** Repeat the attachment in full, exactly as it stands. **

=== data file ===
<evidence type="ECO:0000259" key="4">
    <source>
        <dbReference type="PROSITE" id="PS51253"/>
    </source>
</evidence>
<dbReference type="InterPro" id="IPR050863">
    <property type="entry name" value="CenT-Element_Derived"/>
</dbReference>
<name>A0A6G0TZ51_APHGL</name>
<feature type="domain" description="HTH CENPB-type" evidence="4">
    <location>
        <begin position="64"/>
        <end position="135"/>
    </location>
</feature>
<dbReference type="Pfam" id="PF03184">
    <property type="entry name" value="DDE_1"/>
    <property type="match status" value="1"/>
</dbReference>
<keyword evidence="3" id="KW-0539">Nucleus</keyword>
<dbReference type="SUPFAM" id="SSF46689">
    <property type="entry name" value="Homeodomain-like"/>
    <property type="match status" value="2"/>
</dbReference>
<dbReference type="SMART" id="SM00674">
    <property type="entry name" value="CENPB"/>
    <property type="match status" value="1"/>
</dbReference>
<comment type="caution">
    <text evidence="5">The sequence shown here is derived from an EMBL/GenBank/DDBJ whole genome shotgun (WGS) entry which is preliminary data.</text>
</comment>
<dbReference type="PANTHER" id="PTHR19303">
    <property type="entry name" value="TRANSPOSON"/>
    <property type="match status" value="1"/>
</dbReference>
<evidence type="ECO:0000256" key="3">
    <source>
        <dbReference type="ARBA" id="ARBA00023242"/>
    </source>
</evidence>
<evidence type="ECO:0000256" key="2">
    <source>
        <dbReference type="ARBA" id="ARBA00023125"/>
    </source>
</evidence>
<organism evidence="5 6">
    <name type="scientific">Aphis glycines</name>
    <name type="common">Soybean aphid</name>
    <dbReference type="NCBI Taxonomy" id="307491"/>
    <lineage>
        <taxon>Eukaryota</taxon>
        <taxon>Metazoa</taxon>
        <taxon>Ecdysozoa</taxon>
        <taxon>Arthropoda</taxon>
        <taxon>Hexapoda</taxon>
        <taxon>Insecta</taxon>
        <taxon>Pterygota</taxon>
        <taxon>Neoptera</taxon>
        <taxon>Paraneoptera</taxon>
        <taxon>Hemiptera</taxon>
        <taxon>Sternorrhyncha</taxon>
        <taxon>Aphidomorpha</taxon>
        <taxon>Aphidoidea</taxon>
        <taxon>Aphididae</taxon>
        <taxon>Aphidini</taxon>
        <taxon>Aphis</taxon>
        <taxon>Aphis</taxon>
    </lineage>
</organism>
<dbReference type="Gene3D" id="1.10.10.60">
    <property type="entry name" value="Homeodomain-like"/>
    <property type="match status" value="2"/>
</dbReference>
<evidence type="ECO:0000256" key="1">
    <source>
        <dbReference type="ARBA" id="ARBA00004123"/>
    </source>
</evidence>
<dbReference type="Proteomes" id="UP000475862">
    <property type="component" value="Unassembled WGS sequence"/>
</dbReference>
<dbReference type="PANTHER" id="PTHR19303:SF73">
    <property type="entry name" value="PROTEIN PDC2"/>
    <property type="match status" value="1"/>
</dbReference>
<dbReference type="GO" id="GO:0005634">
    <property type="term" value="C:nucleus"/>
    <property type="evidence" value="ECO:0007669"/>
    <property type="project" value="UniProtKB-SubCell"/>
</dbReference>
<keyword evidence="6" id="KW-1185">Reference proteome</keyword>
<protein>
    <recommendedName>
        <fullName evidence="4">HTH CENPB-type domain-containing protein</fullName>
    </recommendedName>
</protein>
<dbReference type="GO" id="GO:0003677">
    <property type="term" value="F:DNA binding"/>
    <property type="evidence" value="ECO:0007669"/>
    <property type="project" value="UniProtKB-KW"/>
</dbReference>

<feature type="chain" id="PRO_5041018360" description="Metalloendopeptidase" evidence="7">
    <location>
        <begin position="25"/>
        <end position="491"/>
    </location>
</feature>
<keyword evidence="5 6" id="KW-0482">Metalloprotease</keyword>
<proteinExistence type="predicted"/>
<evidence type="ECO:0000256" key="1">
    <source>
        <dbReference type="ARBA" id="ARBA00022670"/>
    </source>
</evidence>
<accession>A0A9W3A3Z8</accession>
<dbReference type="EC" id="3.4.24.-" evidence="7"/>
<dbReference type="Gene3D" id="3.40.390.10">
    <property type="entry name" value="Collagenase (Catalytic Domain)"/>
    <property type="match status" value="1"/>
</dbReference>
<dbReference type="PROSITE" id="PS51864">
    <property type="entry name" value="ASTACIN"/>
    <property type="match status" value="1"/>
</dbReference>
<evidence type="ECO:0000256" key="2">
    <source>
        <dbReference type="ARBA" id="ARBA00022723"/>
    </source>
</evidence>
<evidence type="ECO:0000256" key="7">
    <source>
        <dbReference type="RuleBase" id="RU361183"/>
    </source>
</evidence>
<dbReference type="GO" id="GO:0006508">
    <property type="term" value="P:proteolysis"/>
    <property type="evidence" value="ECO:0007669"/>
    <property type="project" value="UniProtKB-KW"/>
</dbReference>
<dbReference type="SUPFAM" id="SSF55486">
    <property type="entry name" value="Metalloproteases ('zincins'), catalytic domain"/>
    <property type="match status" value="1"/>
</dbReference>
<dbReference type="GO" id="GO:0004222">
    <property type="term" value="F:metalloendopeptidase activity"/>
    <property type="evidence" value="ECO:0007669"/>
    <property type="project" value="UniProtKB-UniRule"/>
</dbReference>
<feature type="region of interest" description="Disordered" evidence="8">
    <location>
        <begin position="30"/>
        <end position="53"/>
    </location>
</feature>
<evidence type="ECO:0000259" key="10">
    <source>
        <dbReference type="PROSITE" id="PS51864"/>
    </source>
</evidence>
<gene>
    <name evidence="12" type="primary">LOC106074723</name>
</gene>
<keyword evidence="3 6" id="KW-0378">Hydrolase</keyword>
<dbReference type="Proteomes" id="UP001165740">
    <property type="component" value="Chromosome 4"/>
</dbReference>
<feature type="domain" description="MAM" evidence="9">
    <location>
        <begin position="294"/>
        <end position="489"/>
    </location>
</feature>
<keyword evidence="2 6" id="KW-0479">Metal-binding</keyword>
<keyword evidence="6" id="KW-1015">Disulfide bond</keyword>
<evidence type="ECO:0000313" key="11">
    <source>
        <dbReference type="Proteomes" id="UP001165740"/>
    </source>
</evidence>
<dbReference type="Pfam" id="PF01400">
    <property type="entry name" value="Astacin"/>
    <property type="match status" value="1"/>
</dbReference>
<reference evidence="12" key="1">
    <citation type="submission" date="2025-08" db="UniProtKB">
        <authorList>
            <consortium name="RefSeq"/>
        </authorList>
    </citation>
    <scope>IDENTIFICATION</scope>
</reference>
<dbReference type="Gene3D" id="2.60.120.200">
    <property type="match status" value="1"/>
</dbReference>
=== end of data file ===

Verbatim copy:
<evidence type="ECO:0000259" key="4">
    <source>
        <dbReference type="PROSITE" id="PS51253"/>
    </source>
</evidence>
<dbReference type="InterPro" id="IPR050863">
    <property type="entry name" value="CenT-Element_Derived"/>
</dbReference>
<name>A0A6G0TZ51_APHGL</name>
<feature type="domain" description="HTH CENPB-type" evidence="4">
    <location>
        <begin position="64"/>
        <end position="135"/>
    </location>
</feature>
<dbReference type="Pfam" id="PF03184">
    <property type="entry name" value="DDE_1"/>
    <property type="match status" value="1"/>
</dbReference>
<keyword evidence="3" id="KW-0539">Nucleus</keyword>
<dbReference type="SUPFAM" id="SSF46689">
    <property type="entry name" value="Homeodomain-like"/>
    <property type="match status" value="2"/>
</dbReference>
<dbReference type="SMART" id="SM00674">
    <property type="entry name" value="CENPB"/>
    <property type="match status" value="1"/>
</dbReference>
<comment type="caution">
    <text evidence="5">The sequence shown here is derived from an EMBL/GenBank/DDBJ whole genome shotgun (WGS) entry which is preliminary data.</text>
</comment>
<dbReference type="PANTHER" id="PTHR19303">
    <property type="entry name" value="TRANSPOSON"/>
    <property type="match status" value="1"/>
</dbReference>
<evidence type="ECO:0000256" key="3">
    <source>
        <dbReference type="ARBA" id="ARBA00023242"/>
    </source>
</evidence>
<evidence type="ECO:0000256" key="2">
    <source>
        <dbReference type="ARBA" id="ARBA00023125"/>
    </source>
</evidence>
<organism evidence="5 6">
    <name type="scientific">Aphis glycines</name>
    <name type="common">Soybean aphid</name>
    <dbReference type="NCBI Taxonomy" id="307491"/>
    <lineage>
        <taxon>Eukaryota</taxon>
        <taxon>Metazoa</taxon>
        <taxon>Ecdysozoa</taxon>
        <taxon>Arthropoda</taxon>
        <taxon>Hexapoda</taxon>
        <taxon>Insecta</taxon>
        <taxon>Pterygota</taxon>
        <taxon>Neoptera</taxon>
        <taxon>Paraneoptera</taxon>
        <taxon>Hemiptera</taxon>
        <taxon>Sternorrhyncha</taxon>
        <taxon>Aphidomorpha</taxon>
        <taxon>Aphidoidea</taxon>
        <taxon>Aphididae</taxon>
        <taxon>Aphidini</taxon>
        <taxon>Aphis</taxon>
        <taxon>Aphis</taxon>
    </lineage>
</organism>
<dbReference type="Gene3D" id="1.10.10.60">
    <property type="entry name" value="Homeodomain-like"/>
    <property type="match status" value="2"/>
</dbReference>
<evidence type="ECO:0000256" key="1">
    <source>
        <dbReference type="ARBA" id="ARBA00004123"/>
    </source>
</evidence>
<dbReference type="Proteomes" id="UP000475862">
    <property type="component" value="Unassembled WGS sequence"/>
</dbReference>
<dbReference type="PANTHER" id="PTHR19303:SF73">
    <property type="entry name" value="PROTEIN PDC2"/>
    <property type="match status" value="1"/>
</dbReference>
<dbReference type="GO" id="GO:0005634">
    <property type="term" value="C:nucleus"/>
    <property type="evidence" value="ECO:0007669"/>
    <property type="project" value="UniProtKB-SubCell"/>
</dbReference>
<keyword evidence="6" id="KW-1185">Reference proteome</keyword>
<protein>
    <recommendedName>
        <fullName evidence="4">HTH CENPB-type domain-containing protein</fullName>
    </recommendedName>
</protein>
<dbReference type="GO" id="GO:0003677">
    <property type="term" value="F:DNA binding"/>
    <property type="evidence" value="ECO:0007669"/>
    <property type="project" value="UniProtKB-KW"/>
</dbReference>

<feature type="chain" id="PRO_5041018360" description="Metalloendopeptidase" evidence="7">
    <location>
        <begin position="25"/>
        <end position="491"/>
    </location>
</feature>
<keyword evidence="5 6" id="KW-0482">Metalloprotease</keyword>
<proteinExistence type="predicted"/>
<evidence type="ECO:0000256" key="1">
    <source>
        <dbReference type="ARBA" id="ARBA00022670"/>
    </source>
</evidence>
<accession>A0A9W3A3Z8</accession>
<dbReference type="EC" id="3.4.24.-" evidence="7"/>
<dbReference type="Gene3D" id="3.40.390.10">
    <property type="entry name" value="Collagenase (Catalytic Domain)"/>
    <property type="match status" value="1"/>
</dbReference>
<dbReference type="PROSITE" id="PS51864">
    <property type="entry name" value="ASTACIN"/>
    <property type="match status" value="1"/>
</dbReference>
<evidence type="ECO:0000256" key="2">
    <source>
        <dbReference type="ARBA" id="ARBA00022723"/>
    </source>
</evidence>
<evidence type="ECO:0000256" key="7">
    <source>
        <dbReference type="RuleBase" id="RU361183"/>
    </source>
</evidence>
<dbReference type="GO" id="GO:0006508">
    <property type="term" value="P:proteolysis"/>
    <property type="evidence" value="ECO:0007669"/>
    <property type="project" value="UniProtKB-KW"/>
</dbReference>
<dbReference type="SUPFAM" id="SSF55486">
    <property type="entry name" value="Metalloproteases ('zincins'), catalytic domain"/>
    <property type="match status" value="1"/>
</dbReference>
<dbReference type="GO" id="GO:0004222">
    <property type="term" value="F:metalloendopeptidase activity"/>
    <property type="evidence" value="ECO:0007669"/>
    <property type="project" value="UniProtKB-UniRule"/>
</dbReference>
<feature type="region of interest" description="Disordered" evidence="8">
    <location>
        <begin position="30"/>
        <end position="53"/>
    </location>
</feature>
<evidence type="ECO:0000259" key="10">
    <source>
        <dbReference type="PROSITE" id="PS51864"/>
    </source>
</evidence>
<gene>
    <name evidence="12" type="primary">LOC106074723</name>
</gene>
<keyword evidence="3 6" id="KW-0378">Hydrolase</keyword>
<dbReference type="Proteomes" id="UP001165740">
    <property type="component" value="Chromosome 4"/>
</dbReference>
<feature type="domain" description="MAM" evidence="9">
    <location>
        <begin position="294"/>
        <end position="489"/>
    </location>
</feature>
<keyword evidence="2 6" id="KW-0479">Metal-binding</keyword>
<keyword evidence="6" id="KW-1015">Disulfide bond</keyword>
<evidence type="ECO:0000313" key="11">
    <source>
        <dbReference type="Proteomes" id="UP001165740"/>
    </source>
</evidence>
<dbReference type="Pfam" id="PF01400">
    <property type="entry name" value="Astacin"/>
    <property type="match status" value="1"/>
</dbReference>
<reference evidence="12" key="1">
    <citation type="submission" date="2025-08" db="UniProtKB">
        <authorList>
            <consortium name="RefSeq"/>
        </authorList>
    </citation>
    <scope>IDENTIFICATION</scope>
</reference>
<dbReference type="Gene3D" id="2.60.120.200">
    <property type="match status" value="1"/>
</dbReference>